David Snyder is barred from UCD grounds unless he first notifies campus police.

Suspect in UC Davis blast released on $2 million bail

Published: Wednesday, Feb. 20, 2013 - 12:00 am | Page 3B
Last Modified: Friday, Jul. 26, 2013 - 12:59 pm

Former UC Davis chemistry researcher David Snyder is free on $2 million bail pending a scheduled March 14 court date, but he can't set foot on the grounds of his alma mater without first notifying campus police.

Family members last week put up homes and other properties as collateral securing bail for Snyder's release, said Michael Cabral, Yolo County chief assistant deputy district attorney. Snyder was released late Wednesday or Thursday, Cabral said.

Snyder has pleaded not guilty to 17 explosives- and weapons-related charges in Yolo Superior Court related to the blast in the early morning hours of Jan. 17 at his Russell Park complex in Davis. The explosion left him injured, chased more than 70 residents from their homes and brought bomb squads to the scene from across the region.

Snyder remains free pending the March hearing in Yolo Superior Court, but a court order bars him from UC Davis grounds unless he has first notified university police, Cabral said.

"He can go (on campus) if he's made arrangements with police," Cabral said. "He can't go without the police knowing in advance."

University officials said Tuesday they were notified that Snyder had posted bail and said the former chemistry researcher and one-time graduate student teacher faces arrest if spotted on university grounds without the campus's knowledge.

"We're aware he's out on bail," said campus spokeswoman Claudia Morain.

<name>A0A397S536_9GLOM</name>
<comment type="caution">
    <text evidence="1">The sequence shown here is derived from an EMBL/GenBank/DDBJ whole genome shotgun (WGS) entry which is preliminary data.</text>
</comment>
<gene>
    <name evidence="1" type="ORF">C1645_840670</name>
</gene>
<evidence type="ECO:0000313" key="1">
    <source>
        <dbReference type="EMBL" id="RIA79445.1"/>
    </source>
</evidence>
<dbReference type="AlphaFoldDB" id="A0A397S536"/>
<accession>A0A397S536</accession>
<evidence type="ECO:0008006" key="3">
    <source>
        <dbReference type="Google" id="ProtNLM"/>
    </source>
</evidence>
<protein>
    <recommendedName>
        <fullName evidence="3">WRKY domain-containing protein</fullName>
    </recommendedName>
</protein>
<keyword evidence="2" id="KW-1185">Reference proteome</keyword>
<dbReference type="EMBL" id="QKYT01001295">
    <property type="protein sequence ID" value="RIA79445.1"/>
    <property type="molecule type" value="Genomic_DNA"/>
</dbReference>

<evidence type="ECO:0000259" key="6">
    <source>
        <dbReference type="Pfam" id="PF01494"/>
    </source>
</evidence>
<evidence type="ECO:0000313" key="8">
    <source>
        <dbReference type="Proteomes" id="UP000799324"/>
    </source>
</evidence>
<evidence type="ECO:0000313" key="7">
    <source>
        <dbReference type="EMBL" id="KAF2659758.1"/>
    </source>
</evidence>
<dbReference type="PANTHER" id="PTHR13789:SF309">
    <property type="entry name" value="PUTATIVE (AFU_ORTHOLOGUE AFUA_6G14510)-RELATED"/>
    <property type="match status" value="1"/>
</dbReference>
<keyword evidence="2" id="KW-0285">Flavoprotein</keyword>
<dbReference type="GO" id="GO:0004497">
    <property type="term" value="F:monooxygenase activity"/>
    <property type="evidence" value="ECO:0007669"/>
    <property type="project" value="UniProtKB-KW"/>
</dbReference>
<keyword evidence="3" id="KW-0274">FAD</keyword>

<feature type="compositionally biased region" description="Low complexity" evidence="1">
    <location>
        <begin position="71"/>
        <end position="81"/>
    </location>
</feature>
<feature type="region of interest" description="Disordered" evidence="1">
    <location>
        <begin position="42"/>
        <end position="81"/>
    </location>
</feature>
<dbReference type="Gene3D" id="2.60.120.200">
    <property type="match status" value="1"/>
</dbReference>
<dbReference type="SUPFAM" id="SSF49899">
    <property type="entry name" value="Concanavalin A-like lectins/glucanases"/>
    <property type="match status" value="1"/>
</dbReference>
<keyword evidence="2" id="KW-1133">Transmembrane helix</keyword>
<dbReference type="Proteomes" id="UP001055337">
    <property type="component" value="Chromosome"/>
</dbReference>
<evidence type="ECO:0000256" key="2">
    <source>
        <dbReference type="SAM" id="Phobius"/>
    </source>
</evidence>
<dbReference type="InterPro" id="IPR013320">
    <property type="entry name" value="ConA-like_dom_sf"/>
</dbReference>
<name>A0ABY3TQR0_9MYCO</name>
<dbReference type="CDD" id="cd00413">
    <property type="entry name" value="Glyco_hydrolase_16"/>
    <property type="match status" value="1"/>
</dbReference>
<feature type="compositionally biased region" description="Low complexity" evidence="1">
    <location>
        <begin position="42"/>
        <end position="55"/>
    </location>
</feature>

Snyder's exact whereabouts were not immediately known Tuesday, though Cabral said he was "somewhere in the state." Snyder attorneys Jessica Graves and Linda Parisi could not be reached.

Snyder was a junior specialist at UC Davis on a two-month contract, said campus officials. Snyder's appointment at UC Davis was to conclude at the end of January.

From the beginning of the court case, Snyder's attorneys have portrayed the explosion as an accident, and their client a tinkerer whose restless curiosity led to the January blast. Snyder, his attorneys said, is a dedicated, hardworking chemist.

But Yolo prosecutors at a Feb. 8 bail hearing successfully argued against defense attorneys' request to reduce Snyder's bail, saying he posed a flight risk and a danger to the Davis community.

Prosecutors at the hearing said authorities found explosive materials including nitroglycerine and cyclonite, the chief component in the military explosive C-4, in Snyder's apartment after the blast.

They also allege that Snyder enlisted an accomplice who disposed of materials in trash bins in Davis and on the UC Davis campus.

On Tuesday, Cabral said he was confident Snyder would not try to flee before the March hearing.

"The purpose of bail is to guarantee his appearance," Cabral said. "He's made bail. He's complied with the court order. We expect him to be in court at his next appearance."

But Rose Rogers of Escondido remains concerned. She said her niece is a UC Davis graduate student who lives at Russell Park. Rogers wants to know where Snyder is and has plenty of questions about the handling of the case.

"I'm definitely concerned. There are so many different aspects to this story that concern me," Rogers said. "People can't be everywhere monitoring this guy, but I'd like to know where he is. I treat it as an important case, not some kid who was caught with matches."

Snyder earned honors for outstanding graduate student teaching at UC Davis, his alma mater, in 2005.

A $10,000 award came four years later from a national collegiate scientists foundation. He performed postdoctoral work in cystic fibrosis research and on developing compounds to treat disease in the developing world.

He performed work at the university's well-regarded Kurth Lab under Davis chemistry professor Mark Kurth and, later, chemistry work for UC San Francisco scientist Dr. Alan Verkman, a leader in cystic fibrosis research, during a postdoctoral appointment that ended in November 2012.

But in 2011, UC Davis administrators received a complaint stemming from a 2009 incident in which Snyder and a classmate allegedly made small firecrackers in a chemistry department lab. The case was reviewed and officials closed the case.

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